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A Major Step for Solar Heating

A Major Step for Solar Heating

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by Robert Kula from Planning for Higher Education v04n4.
by Robert Kula from Planning for Higher Education v04n4.

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Published by: The Integrated and Well-Planned Campus on Jul 14, 2013
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10/14/2013

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LIJ.
for
higher
education
annin
Vol. 4,
No.4:
5/5
August
1975
A
Major
Step for Solar Heating
An eight year old rapidly growing institution serving the Denver metropolitan area will soon have the nation's largest solarenergy heated installation. To construct the North Campus of the Community College of Denver, state agencies and legislatorshave agreed to fund a project with 8% higher initial costs,
in
anticipation of long-term savings.
In
the article that follows, RobertKula, campus planner at the college, describes the evolution of this significant
project
At
the
time
of
the initial planning meetings
for
theCommunity
College
of Denver's new North
Campus,awareness
ofthe
energy
crisis
was
growing.
During the
winter of
1972-1973,
Denver
had
experienced
a severe
shortage
of
natural gas
and heating
oil. It
then
wentinto
a
critically gasoline-short summer.
The
reality
of
the situation was
broughthome
when the Public
Serv-ice
Company
of
Colorado
issued a
bulletin
in
August.
Natural gas
connections
would
be assured
to new
cus-
tomers
only
for
applications made by the
end
of
the
yearfor
buildings
actually
readyforthe
gas
by
June
30,1974.
Upon
a
study
of
reasonable
alternative sources
of
energy,
fourmajor
factors
led
to
the ultimate
decision
to
design
a
building
with solar
heating.
A
concern
that
the
building
be
sensitive
to
the
site(90 acres
of
rolling farmland).
Itshould
be a
model
ofnon-pollution, intruding
minimally
intothe
natural
landscape
of
irrigation
ponds, ancient cottonwoods,
a .
major
creek
and
a
number ofold farm
buildings.
The
growing
awareness
of
the
finite
nature
of
the
natural gas
supply:
as a
nation
we
seem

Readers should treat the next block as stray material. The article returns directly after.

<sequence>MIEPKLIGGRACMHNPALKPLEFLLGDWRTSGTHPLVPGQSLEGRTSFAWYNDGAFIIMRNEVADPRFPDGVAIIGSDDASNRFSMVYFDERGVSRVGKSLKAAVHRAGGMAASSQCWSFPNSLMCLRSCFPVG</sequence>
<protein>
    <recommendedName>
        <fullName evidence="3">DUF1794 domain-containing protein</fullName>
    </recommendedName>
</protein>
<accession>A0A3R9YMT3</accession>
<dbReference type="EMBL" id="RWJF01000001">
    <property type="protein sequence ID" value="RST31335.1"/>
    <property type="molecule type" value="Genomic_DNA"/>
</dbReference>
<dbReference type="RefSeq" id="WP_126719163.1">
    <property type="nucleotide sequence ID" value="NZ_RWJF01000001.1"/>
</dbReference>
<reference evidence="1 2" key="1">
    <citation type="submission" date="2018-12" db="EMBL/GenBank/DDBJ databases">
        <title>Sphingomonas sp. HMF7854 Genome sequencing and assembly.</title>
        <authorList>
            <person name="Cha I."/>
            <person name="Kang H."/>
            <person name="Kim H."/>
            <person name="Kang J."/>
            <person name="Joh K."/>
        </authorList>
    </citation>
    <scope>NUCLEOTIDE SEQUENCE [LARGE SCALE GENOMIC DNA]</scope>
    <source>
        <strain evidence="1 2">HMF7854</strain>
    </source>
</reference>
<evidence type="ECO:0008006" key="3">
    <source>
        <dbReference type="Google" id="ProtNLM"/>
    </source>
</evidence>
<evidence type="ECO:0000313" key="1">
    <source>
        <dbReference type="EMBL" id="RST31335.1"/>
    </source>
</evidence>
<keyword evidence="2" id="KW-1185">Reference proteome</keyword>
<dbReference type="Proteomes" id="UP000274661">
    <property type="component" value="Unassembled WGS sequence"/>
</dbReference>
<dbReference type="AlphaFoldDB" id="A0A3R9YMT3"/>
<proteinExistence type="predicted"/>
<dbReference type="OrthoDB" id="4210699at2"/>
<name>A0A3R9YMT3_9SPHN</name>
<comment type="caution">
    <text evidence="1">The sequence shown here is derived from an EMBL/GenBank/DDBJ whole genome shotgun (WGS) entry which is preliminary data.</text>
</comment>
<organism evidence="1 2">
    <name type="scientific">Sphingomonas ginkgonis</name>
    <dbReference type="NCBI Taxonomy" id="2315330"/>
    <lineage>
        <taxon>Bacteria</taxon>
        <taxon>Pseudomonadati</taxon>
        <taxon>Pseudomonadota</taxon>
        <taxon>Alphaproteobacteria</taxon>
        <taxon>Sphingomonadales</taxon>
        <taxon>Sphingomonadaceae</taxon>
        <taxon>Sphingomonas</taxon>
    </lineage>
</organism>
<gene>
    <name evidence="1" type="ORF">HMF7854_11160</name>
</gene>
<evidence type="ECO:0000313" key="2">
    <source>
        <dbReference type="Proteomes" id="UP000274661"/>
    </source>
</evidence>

to
be
entering
a
non-reversibleperiod where
use is
outrunning
pro-duction.
After many
years
of
tight
controlon
the
cost
of
natural gas,
the
price
was
about
to
go up
significantly.
Conservative
estimates
indicatedat
least
a 300%
in-
crease in
the wellhead
cost
of
gas
by
1990. (The
past
months
have shown
thatthis
prediction may have
been
unrealistically
low:
a 500-800% rise
may
be
more
like-ly.)A
happy combinationof
conditions gives Denver
a
year-round
sunny
climate.
Denver's high altitude and
low
humidity
gives
the
area
more
solar insolationinJanuary than almost
any
other
place
inthe
U.S.
Much
of the
enthusiasm
for
the
project was contri-buted
by
Frank
Bridgers
of
Bridgers
&
Paxton,
consult-ing
mechanical engineers,
who
joined
the design teamin August,
1973.
Their
firm
has been
housed
in a solarheated
office
building
since 1956.
When
they
designed
the
system,
it
was impractical
to
consider
an
economic
payback
of
their additional investment.
Natural
gasseemed
to
be a
virtually
infinite low-cost
resource.
Their
decision
at that
time
was
based on
8
desire
to
operationally
test
their
theories on solar
heating/heat
pump
tech
nology.
The
system
performed
beyond
their
expectations.
Proving Solar Energy's Feasibility
Because
the
college
is a
state-funded facility,
and
it
was
known
from
the outset
that
additionalinitialfunds
would
be needed
for
the solar heating
system,
thedesign team
requested
that
John
D.
Vanderhoof, thenColorado's Governor, authorize
a technical and
finan-
cial
feasibility
study. The
study wasauthorizedin
Oc-
tober,
1973,
completed
in December, 1973, and
im-
mediately reviewed by the Governor's
Science
Advis-
ory
Committee.
The
Committeeendorsed
the
study'sfindings.Subsequently,
the
Joint
Budget Committee
ofthe
Colorado
General
Assembly
heard
testimony
on
the
proposal
and
includedthe
funding
in
the
capital
construction bill
of
1974.
The bill was
passed
andsigned
into
law
by the
Governor.
The
additional
funding
that wasprovided
for
thedesign
and
installation
of
thesolarheating/heat
pump
system amounts
to
a
net
increase
of
8.47%
over
thefunding originally
considered
for
a
conventionally
de-
signed structure.
The
major
additional
cost
factors
in
this
increase are
greatly
improved
insulation, double
glazing
of
all
window
openings, solar collectors
and
their
supporting equipment,
and
additional controlsand operational
monitoring
equipment.Against
these
additional
costs
are
savings
for
omission
of
conven-
tional boilers and
a decrease
in
the
size
ofthe
requiredheating
and
cooling
equipment
because
of
reduced
heat
loss
through
better insulation.

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